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"Bombs in our Backyard," a new investigative series from ProPublica, looks at how the Pentagon’s disposal of military waste has created thousands of toxic sites in the United States. Abrahm Lustgarten, who reported the story for ProPublica, joins Hari Sreenivasan to discuss how the Pentagon's management of munitions waste has become a health risk for communities across the country.
HARI SREENIVASAN, PBS NEWSHOUR WEEKEND ANCHOR:
A new investigative series from "ProPublica" called "Bombs in Our Backward" looks at the disposal of military waste and how it's affecting communities around the United States. yesterday, I spoke with the author of the series, Abrahm Lustgarten, from the NewsHour studios in Washington, D.C.
Give us an overview how significant is he problem of military waste disposal in the United States.
ABRAHM LUSTGARTEN, PROPUBLICA:
Well, I mean, starting at, you know, World War I, you know, every bomb, every bullet, every weapon that we have developed for defense purposes has been developed, designed and manufactured through industrial processes and then tested and eventually in many cases disposed off as they get old and expire on American soil.
Aren't there already environmental regulations from the EPA or other places that would protect water or air quality? I mean, does the military have an exemption from those?
Yes. I mean, there are stringent Environmental Protection Agency regulations. Some of which apply to the Pentagon and some which don't. In the case of open burns, the Pentagon is essentially burning what's defined as hazardous waste and the EPA regulated the burning the hazardous waste back in the 1980s. So, 30 or so years ago. Explosives were admittedly difficult to deal with.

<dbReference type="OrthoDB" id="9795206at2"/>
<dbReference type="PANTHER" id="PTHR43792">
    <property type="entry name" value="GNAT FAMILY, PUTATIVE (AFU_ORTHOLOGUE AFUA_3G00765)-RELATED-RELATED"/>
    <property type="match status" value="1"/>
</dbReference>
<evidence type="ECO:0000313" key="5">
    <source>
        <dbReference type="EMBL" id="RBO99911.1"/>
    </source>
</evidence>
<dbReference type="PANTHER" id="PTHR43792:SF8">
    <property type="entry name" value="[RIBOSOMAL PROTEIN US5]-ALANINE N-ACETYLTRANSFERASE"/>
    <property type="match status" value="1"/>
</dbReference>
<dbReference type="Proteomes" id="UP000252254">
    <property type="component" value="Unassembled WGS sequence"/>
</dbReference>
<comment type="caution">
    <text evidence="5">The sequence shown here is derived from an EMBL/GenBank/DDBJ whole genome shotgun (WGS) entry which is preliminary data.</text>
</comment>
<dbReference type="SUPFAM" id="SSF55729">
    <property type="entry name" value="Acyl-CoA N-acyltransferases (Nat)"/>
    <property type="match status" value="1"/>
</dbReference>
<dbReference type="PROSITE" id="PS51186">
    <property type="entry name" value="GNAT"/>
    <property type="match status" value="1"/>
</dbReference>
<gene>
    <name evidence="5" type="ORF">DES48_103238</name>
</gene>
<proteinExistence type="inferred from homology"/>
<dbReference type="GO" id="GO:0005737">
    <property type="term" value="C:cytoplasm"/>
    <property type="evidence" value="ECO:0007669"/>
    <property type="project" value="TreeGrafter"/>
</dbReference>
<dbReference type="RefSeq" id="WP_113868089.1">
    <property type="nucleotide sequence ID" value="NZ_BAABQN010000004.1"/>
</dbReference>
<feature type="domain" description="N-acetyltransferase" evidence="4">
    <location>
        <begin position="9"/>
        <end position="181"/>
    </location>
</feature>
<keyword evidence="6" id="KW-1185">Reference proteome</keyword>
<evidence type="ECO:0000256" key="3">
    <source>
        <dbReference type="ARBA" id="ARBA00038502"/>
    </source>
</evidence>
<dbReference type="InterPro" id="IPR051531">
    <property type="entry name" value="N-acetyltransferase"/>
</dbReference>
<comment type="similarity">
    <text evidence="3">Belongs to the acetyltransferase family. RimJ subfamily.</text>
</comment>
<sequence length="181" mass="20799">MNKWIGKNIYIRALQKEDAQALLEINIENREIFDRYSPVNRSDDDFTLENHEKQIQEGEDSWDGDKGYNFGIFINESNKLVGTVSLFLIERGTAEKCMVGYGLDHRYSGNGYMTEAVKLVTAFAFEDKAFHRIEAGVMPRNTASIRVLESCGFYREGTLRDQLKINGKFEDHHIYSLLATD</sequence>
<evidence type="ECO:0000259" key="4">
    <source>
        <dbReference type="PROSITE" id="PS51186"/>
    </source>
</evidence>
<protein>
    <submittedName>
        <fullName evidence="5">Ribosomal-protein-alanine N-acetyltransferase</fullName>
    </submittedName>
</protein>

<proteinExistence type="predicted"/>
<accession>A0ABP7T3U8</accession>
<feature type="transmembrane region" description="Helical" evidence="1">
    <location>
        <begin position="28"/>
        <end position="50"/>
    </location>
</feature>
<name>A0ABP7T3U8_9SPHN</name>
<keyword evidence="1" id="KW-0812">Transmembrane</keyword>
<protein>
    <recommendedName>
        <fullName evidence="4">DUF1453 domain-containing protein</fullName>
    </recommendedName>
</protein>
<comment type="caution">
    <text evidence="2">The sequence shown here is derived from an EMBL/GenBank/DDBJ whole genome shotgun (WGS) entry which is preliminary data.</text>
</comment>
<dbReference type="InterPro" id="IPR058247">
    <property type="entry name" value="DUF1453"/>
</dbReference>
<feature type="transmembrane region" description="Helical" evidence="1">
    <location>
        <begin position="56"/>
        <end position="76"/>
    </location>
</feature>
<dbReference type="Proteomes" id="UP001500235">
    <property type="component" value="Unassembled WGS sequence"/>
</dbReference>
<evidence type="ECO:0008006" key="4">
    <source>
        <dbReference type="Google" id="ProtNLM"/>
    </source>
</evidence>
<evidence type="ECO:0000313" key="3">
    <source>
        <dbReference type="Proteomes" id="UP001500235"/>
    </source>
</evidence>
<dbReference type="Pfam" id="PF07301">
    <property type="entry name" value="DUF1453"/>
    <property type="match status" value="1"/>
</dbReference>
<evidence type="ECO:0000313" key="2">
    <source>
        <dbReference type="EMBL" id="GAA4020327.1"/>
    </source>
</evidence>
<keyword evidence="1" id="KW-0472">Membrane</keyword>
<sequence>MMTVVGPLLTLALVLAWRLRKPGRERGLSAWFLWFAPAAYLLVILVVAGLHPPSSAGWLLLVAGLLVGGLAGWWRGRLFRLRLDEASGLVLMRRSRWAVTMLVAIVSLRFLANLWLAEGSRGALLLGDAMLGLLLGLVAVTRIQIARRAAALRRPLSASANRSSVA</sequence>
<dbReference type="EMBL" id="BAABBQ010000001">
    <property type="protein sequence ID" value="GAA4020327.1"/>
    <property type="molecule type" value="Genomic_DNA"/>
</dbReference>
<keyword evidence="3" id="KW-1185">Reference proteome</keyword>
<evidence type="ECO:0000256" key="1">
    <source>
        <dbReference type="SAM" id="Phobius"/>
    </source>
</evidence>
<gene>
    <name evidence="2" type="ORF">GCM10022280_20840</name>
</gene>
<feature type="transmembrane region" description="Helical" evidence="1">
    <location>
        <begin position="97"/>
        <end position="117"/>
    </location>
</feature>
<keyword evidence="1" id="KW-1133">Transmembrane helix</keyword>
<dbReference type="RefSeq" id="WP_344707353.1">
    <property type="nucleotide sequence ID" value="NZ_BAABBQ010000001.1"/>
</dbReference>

So, at the time, they created a little bit of a loophole. It said that the Pentagon and other specialized companies that deal only in explosive can continue to burn that stuff if that's the only way they can get rid of it, but only until the improved technology figure out a better way to deal with it, at which point they would be required by the regulations to move to those alternatives.
Those now exist. They have for a long time, but the Department of Defense still leans very heavily on burning as their stand by process.
Yes. How widespread is this around the country? I mean, you've got a map on one of your stories. How many different sites are there that are doing this that could be of concern to the neighborhood that they're in?
So, we obtained the list that had been compiled internally within the EPA and it listed just about 200 sites, 197 sites across the country where burns had been documented, not all those are still operating now. There are about 60 sites that are still operating now, about 51 of which are operated directly by the Department of Defense or its contractors, as opposed to NASA and a couple of other private companies.
Those sites still today burn anywhere from a couple of hundred thousand pounds of explosives a year, up to 15 million pounds of explosive a year.
So, one of the places that you profiled actually had an elementary school not too far away and there were people that were in adjacent farms. What are the kind of health consequences that they're having?
It's really difficult to know what the direct consequences are of the burning. What we know is that in the place that I looked at, Radford, Virginia, Colfax, Louisiana, is another town and in other places, there are people who appear to have unusually high rates of illnesses. They're concerned about what's causing those illnesses. They suspect that it could be tied to the pollution.
And on the other hand, it's well-documented and disclosed that there is substantial pollution, that the pollution poses a substantial health threat. But part of what we focus on the story this week is the lack of an effort to try to bridge that question and that answer. There's really been remarkably little attention paid to trying to determine whether people are actually getting sick from these operations.
All right. Abrahm Lustgarten from "ProPublica", joining us from San Francisco today — thank you so much for your time.
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